Lately, I've been thinking about inspiration -- not in the start your day right, devotional kind of way (though I could certainly benefit from that sort of thing), but more along the lines of writing, and the genesis of a story. Inspiration and ideas can be from an article, word, photo, sunset or sunrise, or any number of stimuli prompting thought or some sort of activity, creative or otherwise.
These stimuli often lead to an idea or an image I turn over in my mind, and often I believed there was a story there (yes, on occasion it sprouted into a story and everything fell into place perfectly, but not often). Lately, I've realized the stimulus has not sprung a fully formed story from my mind, but only a simple premise--if that.
A premise is not a story. In fact, most of the time I don't even have a premise from these stimuli. The sunrise photo is useful, but I'm not likely to yank a full story from the image. I'm more likely to have a premise emerge from this photo of a tree taken in Luxembourg Gardens -- it's almost Lovecraftian, or some sort of petrified sea creature trapped on land, waiting to be awakened when the seas rise or something. You get the idea...still not a story.
What I'm experiencing most often is a detail, and I'm reminded of an exchange from Woody Allen's, Midnight In Paris, where Owen Wilson's character, Gil talks about Brasserie Lipp (a wonderful place in Paris to soak up what it must have been like in the 1920s). I'm paraphrasing here, but Gil states he once had a professor who saw James Joyce at Brasserie Lipp eating frankfurters and sauerkraut. His girlfriend and her friends look at Gil expectantly, waiting for more. His girlfriend, Inez says, "That's it? That's the entire story?" Gil responds that what he related isn't a story, but more of a detail.
This is exactly my point. Details like Joyce eating frankfurters and sauerkraut are the spices that will make a story come alive and provide insight into what a character (Gil) thinks, and also shows where his interests lie. I could write an entire post on Midnight In Paris and nostalgia and "Golden Age Thinking" (and I probably will, since I'm in love with a bygone era).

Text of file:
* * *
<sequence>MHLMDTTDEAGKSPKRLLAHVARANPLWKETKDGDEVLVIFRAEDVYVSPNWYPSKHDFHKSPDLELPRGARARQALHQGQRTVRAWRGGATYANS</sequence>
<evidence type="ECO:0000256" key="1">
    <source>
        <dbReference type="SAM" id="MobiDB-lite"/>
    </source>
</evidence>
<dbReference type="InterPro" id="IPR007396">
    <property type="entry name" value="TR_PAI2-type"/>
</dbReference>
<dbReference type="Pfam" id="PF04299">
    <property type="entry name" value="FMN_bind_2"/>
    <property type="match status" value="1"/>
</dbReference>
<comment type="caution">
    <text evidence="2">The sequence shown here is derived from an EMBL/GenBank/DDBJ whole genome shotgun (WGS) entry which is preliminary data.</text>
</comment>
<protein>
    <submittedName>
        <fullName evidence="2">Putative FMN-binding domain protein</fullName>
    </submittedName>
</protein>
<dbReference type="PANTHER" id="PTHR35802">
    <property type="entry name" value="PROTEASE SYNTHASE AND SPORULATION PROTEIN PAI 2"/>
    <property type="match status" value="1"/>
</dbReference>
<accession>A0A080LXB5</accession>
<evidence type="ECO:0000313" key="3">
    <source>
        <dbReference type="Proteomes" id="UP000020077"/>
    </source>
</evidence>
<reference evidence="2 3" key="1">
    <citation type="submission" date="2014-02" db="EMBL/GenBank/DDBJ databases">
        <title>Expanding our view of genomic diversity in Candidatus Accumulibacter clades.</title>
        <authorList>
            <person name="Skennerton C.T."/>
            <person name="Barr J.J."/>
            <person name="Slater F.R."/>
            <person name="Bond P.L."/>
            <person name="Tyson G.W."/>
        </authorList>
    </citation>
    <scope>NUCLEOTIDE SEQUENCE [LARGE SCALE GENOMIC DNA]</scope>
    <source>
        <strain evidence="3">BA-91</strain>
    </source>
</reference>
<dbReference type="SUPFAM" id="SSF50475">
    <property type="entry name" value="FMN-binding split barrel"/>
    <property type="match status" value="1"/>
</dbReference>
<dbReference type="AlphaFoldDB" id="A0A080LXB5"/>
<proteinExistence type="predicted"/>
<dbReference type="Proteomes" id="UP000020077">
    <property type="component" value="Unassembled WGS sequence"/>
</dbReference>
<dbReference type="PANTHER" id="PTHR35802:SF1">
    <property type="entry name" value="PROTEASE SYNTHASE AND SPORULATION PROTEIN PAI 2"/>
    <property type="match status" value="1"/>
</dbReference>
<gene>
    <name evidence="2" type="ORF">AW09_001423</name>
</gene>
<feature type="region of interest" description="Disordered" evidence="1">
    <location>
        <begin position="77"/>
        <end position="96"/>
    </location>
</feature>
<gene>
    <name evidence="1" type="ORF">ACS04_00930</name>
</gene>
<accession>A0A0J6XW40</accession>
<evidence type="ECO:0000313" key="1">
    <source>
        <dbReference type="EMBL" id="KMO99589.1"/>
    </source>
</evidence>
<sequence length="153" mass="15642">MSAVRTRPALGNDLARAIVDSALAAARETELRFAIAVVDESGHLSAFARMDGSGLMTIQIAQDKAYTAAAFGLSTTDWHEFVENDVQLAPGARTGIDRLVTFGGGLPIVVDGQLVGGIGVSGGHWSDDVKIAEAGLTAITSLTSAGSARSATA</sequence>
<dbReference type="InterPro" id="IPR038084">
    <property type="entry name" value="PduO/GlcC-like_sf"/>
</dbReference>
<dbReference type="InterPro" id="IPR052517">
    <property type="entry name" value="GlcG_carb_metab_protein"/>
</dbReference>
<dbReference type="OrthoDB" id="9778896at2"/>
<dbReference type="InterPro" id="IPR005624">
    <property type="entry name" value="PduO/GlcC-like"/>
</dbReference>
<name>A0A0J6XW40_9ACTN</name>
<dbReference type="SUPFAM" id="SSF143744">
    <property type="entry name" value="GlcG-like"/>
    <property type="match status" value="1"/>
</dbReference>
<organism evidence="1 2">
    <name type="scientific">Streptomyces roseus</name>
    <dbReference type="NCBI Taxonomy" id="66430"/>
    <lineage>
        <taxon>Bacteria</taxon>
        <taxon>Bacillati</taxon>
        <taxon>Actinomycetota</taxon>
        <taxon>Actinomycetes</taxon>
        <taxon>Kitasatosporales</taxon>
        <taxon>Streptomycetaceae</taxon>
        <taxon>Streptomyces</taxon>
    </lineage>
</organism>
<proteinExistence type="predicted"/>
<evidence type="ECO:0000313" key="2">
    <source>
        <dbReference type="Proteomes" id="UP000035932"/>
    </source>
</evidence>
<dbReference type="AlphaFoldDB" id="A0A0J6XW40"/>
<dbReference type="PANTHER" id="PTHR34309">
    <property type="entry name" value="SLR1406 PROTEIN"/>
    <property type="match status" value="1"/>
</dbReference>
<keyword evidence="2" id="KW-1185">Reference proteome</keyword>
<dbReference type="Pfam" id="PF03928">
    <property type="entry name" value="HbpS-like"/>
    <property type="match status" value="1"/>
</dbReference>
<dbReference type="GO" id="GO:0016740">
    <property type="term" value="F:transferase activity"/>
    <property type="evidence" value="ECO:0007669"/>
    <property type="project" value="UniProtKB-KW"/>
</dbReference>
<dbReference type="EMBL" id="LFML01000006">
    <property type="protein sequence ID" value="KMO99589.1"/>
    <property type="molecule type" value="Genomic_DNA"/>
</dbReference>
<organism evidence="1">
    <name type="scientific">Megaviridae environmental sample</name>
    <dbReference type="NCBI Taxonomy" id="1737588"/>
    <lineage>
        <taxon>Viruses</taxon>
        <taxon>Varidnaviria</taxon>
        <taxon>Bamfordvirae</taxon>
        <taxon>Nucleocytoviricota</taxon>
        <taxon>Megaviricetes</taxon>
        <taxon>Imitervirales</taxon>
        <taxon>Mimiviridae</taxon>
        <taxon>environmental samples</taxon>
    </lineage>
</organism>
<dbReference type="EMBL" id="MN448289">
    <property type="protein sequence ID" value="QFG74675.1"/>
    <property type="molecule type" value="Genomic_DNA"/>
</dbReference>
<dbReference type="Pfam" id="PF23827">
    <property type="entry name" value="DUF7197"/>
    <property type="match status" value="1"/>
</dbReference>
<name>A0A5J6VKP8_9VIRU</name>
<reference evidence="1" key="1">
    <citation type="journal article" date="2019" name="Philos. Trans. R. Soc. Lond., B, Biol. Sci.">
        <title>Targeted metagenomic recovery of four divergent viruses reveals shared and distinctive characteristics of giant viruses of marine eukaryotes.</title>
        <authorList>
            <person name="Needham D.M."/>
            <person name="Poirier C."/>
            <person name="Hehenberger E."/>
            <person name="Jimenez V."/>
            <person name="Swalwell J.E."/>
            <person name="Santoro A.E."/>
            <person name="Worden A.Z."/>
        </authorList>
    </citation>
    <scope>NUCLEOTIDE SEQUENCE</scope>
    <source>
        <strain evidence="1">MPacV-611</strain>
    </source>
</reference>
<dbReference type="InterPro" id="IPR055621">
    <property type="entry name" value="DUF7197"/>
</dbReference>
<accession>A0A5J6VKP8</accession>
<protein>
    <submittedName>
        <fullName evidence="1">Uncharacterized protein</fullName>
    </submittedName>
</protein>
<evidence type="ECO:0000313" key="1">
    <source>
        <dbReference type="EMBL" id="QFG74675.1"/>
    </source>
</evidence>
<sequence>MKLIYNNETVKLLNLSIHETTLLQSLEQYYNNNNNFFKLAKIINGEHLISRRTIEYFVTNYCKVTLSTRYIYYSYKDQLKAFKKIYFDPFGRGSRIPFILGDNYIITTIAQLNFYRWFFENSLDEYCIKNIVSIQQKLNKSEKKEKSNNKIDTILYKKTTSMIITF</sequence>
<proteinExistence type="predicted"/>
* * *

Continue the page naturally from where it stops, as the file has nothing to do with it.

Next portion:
Details are not story, but they certainly pull a moviegoer or a reader deep into a story. If you're a writer and interested in adding more depth to your stories, I highly recommend an online workshop taught by Dean Wesley Smith called--Depth In Writing. He also teaches an online workshop on Character Voice & Setting (another I highly recommend, though I took this one as a weeklong workshop in Oregon when it was offered as such).
Back to ideas. Rather than think every single thing I see is another story, cataloging them is useful. This can be with photos, or jotting down words the image evokes, or simply stuffing it back into my subconscious where I'm hoping it'll emerge when I need it in the middle of writing a story.
Experiencing life is the best fuel for a writer. Not only observing, but participating. Passive observation, or reading and researching can only get you so far when it comes to true details that will make your work come alive. Sensory details come about from living life and building a vast archive to draw upon so the characters in the story I'm writing will have an opinion.
Don't dismiss any experience--the details of the experience will be useful for a character and his/her/its opinion in a story at some point. And this goes beyond writing--you never know when a seemingly unimportant detail will provide inspiration down the road to solve a problem, or help someone out, or even help you in a situation.